Forests Are Vanishing More Slowly, But Not Slowly Enough.
A United Nations report says Africa and South America lost the most trees in the past decade, but the data don’t show the whole picture.
The world’s total forest area is decreasing more slowly than in past years, according to new data from the United Nations. But the numbers fail to show the bigger, darker picture.
The planet has lost 178 million hectares of forest since 1990, an area roughly the size of Libya. The rate of loss, however, has decreased “substantially” over the last decade due to a combination of slower deforestation, forest planting and natural forest expansion.
Earth lost 7.8 million hectares per year from 1990 to 2000. That rate dropped to 5.2 million per year from 2000 to 2010, and 4.7 million per year from 2010 to 2020. In the last decade, Africa and South America had the largest annual rate of net-forest loss while Asia had the highest net gain.
Although the progress is encouraging, it nevertheless falls far short of environmental goals. Deforestation was supposed to have been halted completely by 2020 under the UN’s Sustainable Development Goal 15. And while deforestation has been declining, the pace of decline is slowing.
“When looking at these results, we see some positive news,” said Anssi Pekkarinen, coordinator of the Global Forest Resources Assessment. “But we can also see we are far from actually achieving these objectives. The progress isn’t good enough.”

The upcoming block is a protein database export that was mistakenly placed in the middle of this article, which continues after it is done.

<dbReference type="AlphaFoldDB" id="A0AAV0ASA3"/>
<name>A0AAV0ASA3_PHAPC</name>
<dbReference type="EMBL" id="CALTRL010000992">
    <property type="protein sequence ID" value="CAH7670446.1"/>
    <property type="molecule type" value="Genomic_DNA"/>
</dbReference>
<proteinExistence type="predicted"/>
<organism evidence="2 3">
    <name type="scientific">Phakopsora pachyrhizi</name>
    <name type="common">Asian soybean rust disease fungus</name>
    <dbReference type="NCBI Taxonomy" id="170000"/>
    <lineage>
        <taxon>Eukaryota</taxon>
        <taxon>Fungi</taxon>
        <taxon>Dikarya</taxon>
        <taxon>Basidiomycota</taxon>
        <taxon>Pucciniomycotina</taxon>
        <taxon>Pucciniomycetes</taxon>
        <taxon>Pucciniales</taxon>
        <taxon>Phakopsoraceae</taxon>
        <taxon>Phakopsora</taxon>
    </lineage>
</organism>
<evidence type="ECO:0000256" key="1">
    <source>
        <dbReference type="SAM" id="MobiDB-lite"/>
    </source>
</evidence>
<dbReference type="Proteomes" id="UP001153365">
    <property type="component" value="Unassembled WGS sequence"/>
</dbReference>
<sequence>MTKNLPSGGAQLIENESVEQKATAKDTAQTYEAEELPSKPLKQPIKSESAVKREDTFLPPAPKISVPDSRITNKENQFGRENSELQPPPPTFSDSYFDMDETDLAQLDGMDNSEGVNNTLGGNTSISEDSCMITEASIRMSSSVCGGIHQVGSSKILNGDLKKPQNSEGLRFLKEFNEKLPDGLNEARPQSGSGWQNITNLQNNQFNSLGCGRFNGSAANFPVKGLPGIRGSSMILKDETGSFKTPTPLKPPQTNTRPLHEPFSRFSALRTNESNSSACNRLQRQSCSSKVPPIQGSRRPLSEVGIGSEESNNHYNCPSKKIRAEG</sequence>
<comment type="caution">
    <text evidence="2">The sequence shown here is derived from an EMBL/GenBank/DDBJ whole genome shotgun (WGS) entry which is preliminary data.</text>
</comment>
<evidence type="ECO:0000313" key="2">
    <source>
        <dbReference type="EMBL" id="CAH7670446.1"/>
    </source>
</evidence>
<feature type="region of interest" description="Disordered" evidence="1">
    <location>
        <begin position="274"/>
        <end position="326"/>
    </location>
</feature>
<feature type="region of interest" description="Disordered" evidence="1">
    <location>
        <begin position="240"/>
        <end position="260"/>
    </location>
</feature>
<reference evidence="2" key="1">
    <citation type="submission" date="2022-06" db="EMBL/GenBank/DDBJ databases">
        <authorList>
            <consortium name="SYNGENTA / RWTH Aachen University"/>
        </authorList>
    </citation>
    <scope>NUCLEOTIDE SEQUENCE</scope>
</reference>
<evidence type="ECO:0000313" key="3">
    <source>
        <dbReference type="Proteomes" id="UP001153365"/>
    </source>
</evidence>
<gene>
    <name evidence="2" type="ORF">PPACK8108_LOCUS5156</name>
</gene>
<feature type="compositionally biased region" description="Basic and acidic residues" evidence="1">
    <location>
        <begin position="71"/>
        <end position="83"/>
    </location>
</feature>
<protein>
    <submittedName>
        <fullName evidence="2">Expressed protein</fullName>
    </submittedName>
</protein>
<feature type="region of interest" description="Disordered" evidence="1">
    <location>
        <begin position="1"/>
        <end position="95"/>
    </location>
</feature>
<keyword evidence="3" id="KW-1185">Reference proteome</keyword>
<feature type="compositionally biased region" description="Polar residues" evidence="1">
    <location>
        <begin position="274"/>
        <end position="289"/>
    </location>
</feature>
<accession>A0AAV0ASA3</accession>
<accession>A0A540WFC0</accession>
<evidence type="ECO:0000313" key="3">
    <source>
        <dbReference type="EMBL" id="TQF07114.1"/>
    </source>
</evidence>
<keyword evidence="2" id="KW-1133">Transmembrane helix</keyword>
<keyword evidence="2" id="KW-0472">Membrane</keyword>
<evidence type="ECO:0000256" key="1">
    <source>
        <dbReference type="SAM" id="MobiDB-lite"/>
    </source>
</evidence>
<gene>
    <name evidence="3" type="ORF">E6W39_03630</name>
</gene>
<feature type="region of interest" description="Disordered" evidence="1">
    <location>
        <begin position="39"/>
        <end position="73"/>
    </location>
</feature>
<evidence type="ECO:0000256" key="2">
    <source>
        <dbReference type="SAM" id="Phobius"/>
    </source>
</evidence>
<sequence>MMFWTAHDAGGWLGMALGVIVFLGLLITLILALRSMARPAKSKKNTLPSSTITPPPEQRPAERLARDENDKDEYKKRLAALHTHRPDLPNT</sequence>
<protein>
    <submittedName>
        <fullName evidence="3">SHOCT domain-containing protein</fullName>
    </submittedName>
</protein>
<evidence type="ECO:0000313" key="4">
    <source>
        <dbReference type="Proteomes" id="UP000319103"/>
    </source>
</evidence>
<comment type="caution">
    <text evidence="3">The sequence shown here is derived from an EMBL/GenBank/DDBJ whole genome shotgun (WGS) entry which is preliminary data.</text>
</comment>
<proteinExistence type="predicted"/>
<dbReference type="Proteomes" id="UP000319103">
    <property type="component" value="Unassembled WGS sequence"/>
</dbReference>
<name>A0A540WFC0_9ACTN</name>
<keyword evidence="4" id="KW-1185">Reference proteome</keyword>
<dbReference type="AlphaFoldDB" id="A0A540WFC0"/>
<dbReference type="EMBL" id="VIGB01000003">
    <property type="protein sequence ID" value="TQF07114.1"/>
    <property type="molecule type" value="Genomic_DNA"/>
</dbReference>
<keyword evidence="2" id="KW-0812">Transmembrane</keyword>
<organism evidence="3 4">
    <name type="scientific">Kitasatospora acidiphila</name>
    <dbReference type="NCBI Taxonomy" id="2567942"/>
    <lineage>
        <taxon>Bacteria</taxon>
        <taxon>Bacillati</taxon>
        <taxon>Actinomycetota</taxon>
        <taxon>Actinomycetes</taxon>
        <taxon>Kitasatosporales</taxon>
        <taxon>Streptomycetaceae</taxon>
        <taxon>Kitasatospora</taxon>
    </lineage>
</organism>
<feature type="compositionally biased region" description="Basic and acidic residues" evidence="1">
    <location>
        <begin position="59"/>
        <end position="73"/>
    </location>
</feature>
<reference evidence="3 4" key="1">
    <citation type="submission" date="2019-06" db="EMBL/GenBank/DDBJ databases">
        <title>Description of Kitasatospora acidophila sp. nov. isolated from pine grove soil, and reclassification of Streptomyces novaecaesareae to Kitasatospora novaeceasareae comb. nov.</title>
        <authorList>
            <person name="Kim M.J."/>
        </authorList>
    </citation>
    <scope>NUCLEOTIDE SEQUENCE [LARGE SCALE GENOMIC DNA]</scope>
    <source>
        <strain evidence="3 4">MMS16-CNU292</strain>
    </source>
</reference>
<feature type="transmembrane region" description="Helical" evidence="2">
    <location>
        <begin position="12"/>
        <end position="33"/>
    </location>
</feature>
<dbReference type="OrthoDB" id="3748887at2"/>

The situation may be more dire than the data suggest. Nations are responsible for submitting their own data to the UN’s Food and Agriculture Organization, which published the report Thursday. The Global Forest Resources Assessment 2020 tracked more than 60 variables in 236 countries and territories between 1990 and 2020, according to the UNFAO.
Critics contend the data submitted can be outdated and vary widely by country. The FAO said it’s currently conducting a remote sensing survey of global forest area, which it intends to publish in 2021.
“The overall trend we are seeing for primary forests is not positive,” said Crystal Davis, director of Global Forest Watch, which uses satellite imagery to detect deforestation on a weekly basis and wasn’t involved in the production of the FAO report.
Even worse is the loss of trees in areas that function as “carbon sinks.” The data show the total amount of carbon sequestered in global forests has decreased over the past 30 years, from 668 gigatons in 1990 to 662 gigatons in 2020.
“When you dig into the numbers, you see continued rapid loss in the tropics,” Davis said. Years of conservation efforts in Brazil, for instance, are being undone by the administration of right-wing President Jair Bolsonaro, a climate-change skeptic. These losses are especially painful, since tropical forests provide valuable biological diversity and store more carbon than new growth forests.
As Davis put it: “Not all forests are created equal.”
— With assistance by Emily Chasan
7 May 2020